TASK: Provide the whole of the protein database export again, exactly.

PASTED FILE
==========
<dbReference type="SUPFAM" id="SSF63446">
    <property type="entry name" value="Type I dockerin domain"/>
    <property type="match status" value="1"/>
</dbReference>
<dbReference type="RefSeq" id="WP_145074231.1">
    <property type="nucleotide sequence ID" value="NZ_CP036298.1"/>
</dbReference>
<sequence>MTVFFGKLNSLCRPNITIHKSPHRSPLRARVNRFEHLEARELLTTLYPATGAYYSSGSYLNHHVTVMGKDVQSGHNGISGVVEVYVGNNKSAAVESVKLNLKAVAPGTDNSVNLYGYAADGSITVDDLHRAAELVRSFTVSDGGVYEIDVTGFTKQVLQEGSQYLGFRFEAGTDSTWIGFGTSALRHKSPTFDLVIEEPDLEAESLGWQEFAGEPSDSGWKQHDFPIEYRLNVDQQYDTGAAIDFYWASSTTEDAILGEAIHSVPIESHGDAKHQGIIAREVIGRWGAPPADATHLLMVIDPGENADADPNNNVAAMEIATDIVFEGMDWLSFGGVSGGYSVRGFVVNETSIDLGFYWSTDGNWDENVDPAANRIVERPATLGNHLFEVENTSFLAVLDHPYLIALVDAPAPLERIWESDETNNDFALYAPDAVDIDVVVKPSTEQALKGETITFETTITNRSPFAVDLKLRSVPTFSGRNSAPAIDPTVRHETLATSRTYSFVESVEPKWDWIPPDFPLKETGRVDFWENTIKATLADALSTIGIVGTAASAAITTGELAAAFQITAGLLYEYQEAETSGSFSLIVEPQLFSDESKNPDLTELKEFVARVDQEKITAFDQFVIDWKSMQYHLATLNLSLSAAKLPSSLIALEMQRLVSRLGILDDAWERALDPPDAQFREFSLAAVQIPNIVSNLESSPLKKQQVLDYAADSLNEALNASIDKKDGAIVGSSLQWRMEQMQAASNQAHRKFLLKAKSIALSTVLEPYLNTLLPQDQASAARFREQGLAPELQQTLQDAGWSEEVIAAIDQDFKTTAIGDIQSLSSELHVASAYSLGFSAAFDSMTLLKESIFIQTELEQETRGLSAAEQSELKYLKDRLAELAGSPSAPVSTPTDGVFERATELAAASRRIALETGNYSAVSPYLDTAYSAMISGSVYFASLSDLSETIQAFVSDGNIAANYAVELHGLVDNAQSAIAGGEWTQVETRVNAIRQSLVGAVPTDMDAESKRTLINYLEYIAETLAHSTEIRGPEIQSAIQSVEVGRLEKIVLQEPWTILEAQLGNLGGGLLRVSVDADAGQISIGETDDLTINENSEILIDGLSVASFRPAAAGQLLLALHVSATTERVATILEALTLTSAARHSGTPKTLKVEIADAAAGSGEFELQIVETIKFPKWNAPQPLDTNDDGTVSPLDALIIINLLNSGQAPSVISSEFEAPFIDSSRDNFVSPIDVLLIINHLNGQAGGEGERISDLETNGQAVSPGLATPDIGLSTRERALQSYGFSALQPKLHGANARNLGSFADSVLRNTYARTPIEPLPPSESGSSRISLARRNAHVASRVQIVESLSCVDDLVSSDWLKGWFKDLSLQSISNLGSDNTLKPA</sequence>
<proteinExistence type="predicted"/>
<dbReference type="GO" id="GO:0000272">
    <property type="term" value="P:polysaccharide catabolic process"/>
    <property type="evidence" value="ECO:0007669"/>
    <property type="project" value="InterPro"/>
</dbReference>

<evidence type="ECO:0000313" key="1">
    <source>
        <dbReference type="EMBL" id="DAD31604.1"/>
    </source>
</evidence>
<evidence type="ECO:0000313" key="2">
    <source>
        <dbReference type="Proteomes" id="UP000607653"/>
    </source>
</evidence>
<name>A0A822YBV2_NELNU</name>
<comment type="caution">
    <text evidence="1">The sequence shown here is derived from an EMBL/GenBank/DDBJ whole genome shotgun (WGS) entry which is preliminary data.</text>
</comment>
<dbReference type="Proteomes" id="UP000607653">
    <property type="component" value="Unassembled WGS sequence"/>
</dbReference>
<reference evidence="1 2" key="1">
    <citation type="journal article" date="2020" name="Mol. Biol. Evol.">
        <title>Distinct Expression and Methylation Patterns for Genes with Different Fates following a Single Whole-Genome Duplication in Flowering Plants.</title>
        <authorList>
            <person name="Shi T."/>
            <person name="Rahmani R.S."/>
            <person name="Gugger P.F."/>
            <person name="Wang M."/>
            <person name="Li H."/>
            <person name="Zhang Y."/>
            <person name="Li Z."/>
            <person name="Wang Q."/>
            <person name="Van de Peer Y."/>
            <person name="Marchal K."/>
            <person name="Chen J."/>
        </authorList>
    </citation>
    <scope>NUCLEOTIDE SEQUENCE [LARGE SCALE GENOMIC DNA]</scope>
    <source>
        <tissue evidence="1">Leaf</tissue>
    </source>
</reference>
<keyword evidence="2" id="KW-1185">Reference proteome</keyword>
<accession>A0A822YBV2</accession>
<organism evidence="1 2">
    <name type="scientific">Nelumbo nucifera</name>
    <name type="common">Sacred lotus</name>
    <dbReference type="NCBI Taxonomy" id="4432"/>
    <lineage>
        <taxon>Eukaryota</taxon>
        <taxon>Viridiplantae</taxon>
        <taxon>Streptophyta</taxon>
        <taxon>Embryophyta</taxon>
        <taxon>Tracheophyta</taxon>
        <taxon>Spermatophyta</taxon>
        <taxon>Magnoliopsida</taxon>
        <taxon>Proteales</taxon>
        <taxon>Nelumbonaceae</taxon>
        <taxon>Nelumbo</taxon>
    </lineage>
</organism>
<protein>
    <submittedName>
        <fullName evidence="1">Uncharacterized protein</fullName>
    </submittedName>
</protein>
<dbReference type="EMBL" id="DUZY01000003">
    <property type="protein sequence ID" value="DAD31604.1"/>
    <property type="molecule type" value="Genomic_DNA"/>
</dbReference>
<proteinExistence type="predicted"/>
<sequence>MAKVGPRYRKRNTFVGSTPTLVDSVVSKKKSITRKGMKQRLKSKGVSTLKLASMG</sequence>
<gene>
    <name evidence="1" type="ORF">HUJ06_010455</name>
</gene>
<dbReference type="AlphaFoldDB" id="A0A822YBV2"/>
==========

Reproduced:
<dbReference type="SUPFAM" id="SSF63446">
    <property type="entry name" value="Type I dockerin domain"/>
    <property type="match status" value="1"/>
</dbReference>
<dbReference type="RefSeq" id="WP_145074231.1">
    <property type="nucleotide sequence ID" value="NZ_CP036298.1"/>
</dbReference>
<sequence>MTVFFGKLNSLCRPNITIHKSPHRSPLRARVNRFEHLEARELLTTLYPATGAYYSSGSYLNHHVTVMGKDVQSGHNGISGVVEVYVGNNKSAAVESVKLNLKAVAPGTDNSVNLYGYAADGSITVDDLHRAAELVRSFTVSDGGVYEIDVTGFTKQVLQEGSQYLGFRFEAGTDSTWIGFGTSALRHKSPTFDLVIEEPDLEAESLGWQEFAGEPSDSGWKQHDFPIEYRLNVDQQYDTGAAIDFYWASSTTEDAILGEAIHSVPIESHGDAKHQGIIAREVIGRWGAPPADATHLLMVIDPGENADADPNNNVAAMEIATDIVFEGMDWLSFGGVSGGYSVRGFVVNETSIDLGFYWSTDGNWDENVDPAANRIVERPATLGNHLFEVENTSFLAVLDHPYLIALVDAPAPLERIWESDETNNDFALYAPDAVDIDVVVKPSTEQALKGETITFETTITNRSPFAVDLKLRSVPTFSGRNSAPAIDPTVRHETLATSRTYSFVESVEPKWDWIPPDFPLKETGRVDFWENTIKATLADALSTIGIVGTAASAAITTGELAAAFQITAGLLYEYQEAETSGSFSLIVEPQLFSDESKNPDLTELKEFVARVDQEKITAFDQFVIDWKSMQYHLATLNLSLSAAKLPSSLIALEMQRLVSRLGILDDAWERALDPPDAQFREFSLAAVQIPNIVSNLESSPLKKQQVLDYAADSLNEALNASIDKKDGAIVGSSLQWRMEQMQAASNQAHRKFLLKAKSIALSTVLEPYLNTLLPQDQASAARFREQGLAPELQQTLQDAGWSEEVIAAIDQDFKTTAIGDIQSLSSELHVASAYSLGFSAAFDSMTLLKESIFIQTELEQETRGLSAAEQSELKYLKDRLAELAGSPSAPVSTPTDGVFERATELAAASRRIALETGNYSAVSPYLDTAYSAMISGSVYFASLSDLSETIQAFVSDGNIAANYAVELHGLVDNAQSAIAGGEWTQVETRVNAIRQSLVGAVPTDMDAESKRTLINYLEYIAETLAHSTEIRGPEIQSAIQSVEVGRLEKIVLQEPWTILEAQLGNLGGGLLRVSVDADAGQISIGETDDLTINENSEILIDGLSVASFRPAAAGQLLLALHVSATTERVATILEALTLTSAARHSGTPKTLKVEIADAAAGSGEFELQIVETIKFPKWNAPQPLDTNDDGTVSPLDALIIINLLNSGQAPSVISSEFEAPFIDSSRDNFVSPIDVLLIINHLNGQAGGEGERISDLETNGQAVSPGLATPDIGLSTRERALQSYGFSALQPKLHGANARNLGSFADSVLRNTYARTPIEPLPPSESGSSRISLARRNAHVASRVQIVESLSCVDDLVSSDWLKGWFKDLSLQSISNLGSDNTLKPA</sequence>
<proteinExistence type="predicted"/>
<dbReference type="GO" id="GO:0000272">
    <property type="term" value="P:polysaccharide catabolic process"/>
    <property type="evidence" value="ECO:0007669"/>
    <property type="project" value="InterPro"/>
</dbReference>

<evidence type="ECO:0000313" key="1">
    <source>
        <dbReference type="EMBL" id="DAD31604.1"/>
    </source>
</evidence>
<evidence type="ECO:0000313" key="2">
    <source>
        <dbReference type="Proteomes" id="UP000607653"/>
    </source>
</evidence>
<name>A0A822YBV2_NELNU</name>
<comment type="caution">
    <text evidence="1">The sequence shown here is derived from an EMBL/GenBank/DDBJ whole genome shotgun (WGS) entry which is preliminary data.</text>
</comment>
<dbReference type="Proteomes" id="UP000607653">
    <property type="component" value="Unassembled WGS sequence"/>
</dbReference>
<reference evidence="1 2" key="1">
    <citation type="journal article" date="2020" name="Mol. Biol. Evol.">
        <title>Distinct Expression and Methylation Patterns for Genes with Different Fates following a Single Whole-Genome Duplication in Flowering Plants.</title>
        <authorList>
            <person name="Shi T."/>
            <person name="Rahmani R.S."/>
            <person name="Gugger P.F."/>
            <person name="Wang M."/>
            <person name="Li H."/>
            <person name="Zhang Y."/>
            <person name="Li Z."/>
            <person name="Wang Q."/>
            <person name="Van de Peer Y."/>
            <person name="Marchal K."/>
            <person name="Chen J."/>
        </authorList>
    </citation>
    <scope>NUCLEOTIDE SEQUENCE [LARGE SCALE GENOMIC DNA]</scope>
    <source>
        <tissue evidence="1">Leaf</tissue>
    </source>
</reference>
<keyword evidence="2" id="KW-1185">Reference proteome</keyword>
<accession>A0A822YBV2</accession>
<organism evidence="1 2">
    <name type="scientific">Nelumbo nucifera</name>
    <name type="common">Sacred lotus</name>
    <dbReference type="NCBI Taxonomy" id="4432"/>
    <lineage>
        <taxon>Eukaryota</taxon>
        <taxon>Viridiplantae</taxon>
        <taxon>Streptophyta</taxon>
        <taxon>Embryophyta</taxon>
        <taxon>Tracheophyta</taxon>
        <taxon>Spermatophyta</taxon>
        <taxon>Magnoliopsida</taxon>
        <taxon>Proteales</taxon>
        <taxon>Nelumbonaceae</taxon>
        <taxon>Nelumbo</taxon>
    </lineage>
</organism>
<protein>
    <submittedName>
        <fullName evidence="1">Uncharacterized protein</fullName>
    </submittedName>
</protein>
<dbReference type="EMBL" id="DUZY01000003">
    <property type="protein sequence ID" value="DAD31604.1"/>
    <property type="molecule type" value="Genomic_DNA"/>
</dbReference>
<proteinExistence type="predicted"/>
<sequence>MAKVGPRYRKRNTFVGSTPTLVDSVVSKKKSITRKGMKQRLKSKGVSTLKLASMG</sequence>
<gene>
    <name evidence="1" type="ORF">HUJ06_010455</name>
</gene>
<dbReference type="AlphaFoldDB" id="A0A822YBV2"/>